I came across an article about zombie novels while Googling, and my interest was piqued. Simon Owens starts his article with a very interesting story. He passes on something an author told him in an interview, where the author submitted some of his manuscripts to several large book publishers. And then one day soon after, he received a reply in his email inbox. “It was supposed to be an interoffice email from the publishing house I had submitted to,” he told me in a phone interview. “And it was a couple of their interns joking back and forth. One of them said, ‘I just batch-rejected 600 authors.’ But they accidentally hit reply all and all the authors were included. They were joking about how they weren’t even reading any of the submissions.
Reading this just helps confirm some of my suspicions about whether there is much point trying to find an agent and a publisher. I have also worked in a bookshop, and I have seen first hand how little chance fresh authors are given to make it. The publisher often releases a couple of books, and if the author doesn’t take off, that’s it, they cut them. And this is in the mainstream; very few big publishers will take a chance on sci-fi, which is why 56 percent of science fiction and fantasy bestsellers on Kindle are self-published.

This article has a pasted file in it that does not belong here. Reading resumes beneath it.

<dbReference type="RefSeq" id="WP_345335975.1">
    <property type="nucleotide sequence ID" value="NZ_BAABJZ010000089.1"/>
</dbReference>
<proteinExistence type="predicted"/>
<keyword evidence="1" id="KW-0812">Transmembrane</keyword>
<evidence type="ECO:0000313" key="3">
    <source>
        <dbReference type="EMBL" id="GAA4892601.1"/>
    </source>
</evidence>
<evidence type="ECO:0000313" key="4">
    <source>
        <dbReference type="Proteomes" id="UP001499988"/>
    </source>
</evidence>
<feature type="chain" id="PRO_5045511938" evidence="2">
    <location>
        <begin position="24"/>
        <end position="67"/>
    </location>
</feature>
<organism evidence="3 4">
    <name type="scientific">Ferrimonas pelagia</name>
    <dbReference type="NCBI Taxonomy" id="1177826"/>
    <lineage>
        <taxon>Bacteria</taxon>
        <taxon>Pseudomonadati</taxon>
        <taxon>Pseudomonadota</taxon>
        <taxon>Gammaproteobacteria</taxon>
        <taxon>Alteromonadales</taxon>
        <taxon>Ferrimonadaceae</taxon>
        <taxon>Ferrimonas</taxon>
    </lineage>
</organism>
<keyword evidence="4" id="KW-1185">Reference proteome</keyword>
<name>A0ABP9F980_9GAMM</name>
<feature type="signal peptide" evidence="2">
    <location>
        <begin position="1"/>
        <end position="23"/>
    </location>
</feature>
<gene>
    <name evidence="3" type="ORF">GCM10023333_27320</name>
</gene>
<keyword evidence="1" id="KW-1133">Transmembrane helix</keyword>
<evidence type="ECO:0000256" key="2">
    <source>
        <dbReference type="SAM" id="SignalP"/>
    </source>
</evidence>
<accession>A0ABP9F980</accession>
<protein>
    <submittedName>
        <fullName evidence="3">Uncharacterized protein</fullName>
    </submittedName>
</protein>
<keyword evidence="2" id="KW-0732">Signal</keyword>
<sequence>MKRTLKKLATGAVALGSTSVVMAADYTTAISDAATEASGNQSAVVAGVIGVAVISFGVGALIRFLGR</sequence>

Anyway I’m not here to moan about the publishing industry’s gatekeepers, I clicked the link to learn about zombies. Unfortunately, the article talks about achieving success with zombie novels in the same way as achieving success in any other genre on Amazon. That means releasing the first book for free and simultaneously paying to advertise it on BookBub.
The only problem with this strategy is, I haven’t spent a dime on my writing, so far, and I am loath to start. Simon Owens did, however, mention one other tactic that could be achieved for free. He says you have to be willing to write a series, and, more important, write it quickly.
If you were to release a free book and not follow up with a sequel until a year later, by then most of those readers will have forgotten you. This means pumping out a new book every two or three months. Many of the authors I spoke to said they’ll often have at least three books in a series completed before releasing the first one. Often, all three will be published on the same day, allowing the writers to hyperlink to the sequel at the end of each ebook.
That sounds like it could work. But, again, my natural contrariness will probably prevent me from adopting this marketing strategy. As soon as I have a new book done, I want it out there, so people can read it. I’m always way too excited to even consider sitting on it to get higher Amazon rankings. It turns out, as you might expect, that finding success with zombie novels is similar to finding success with any other genre.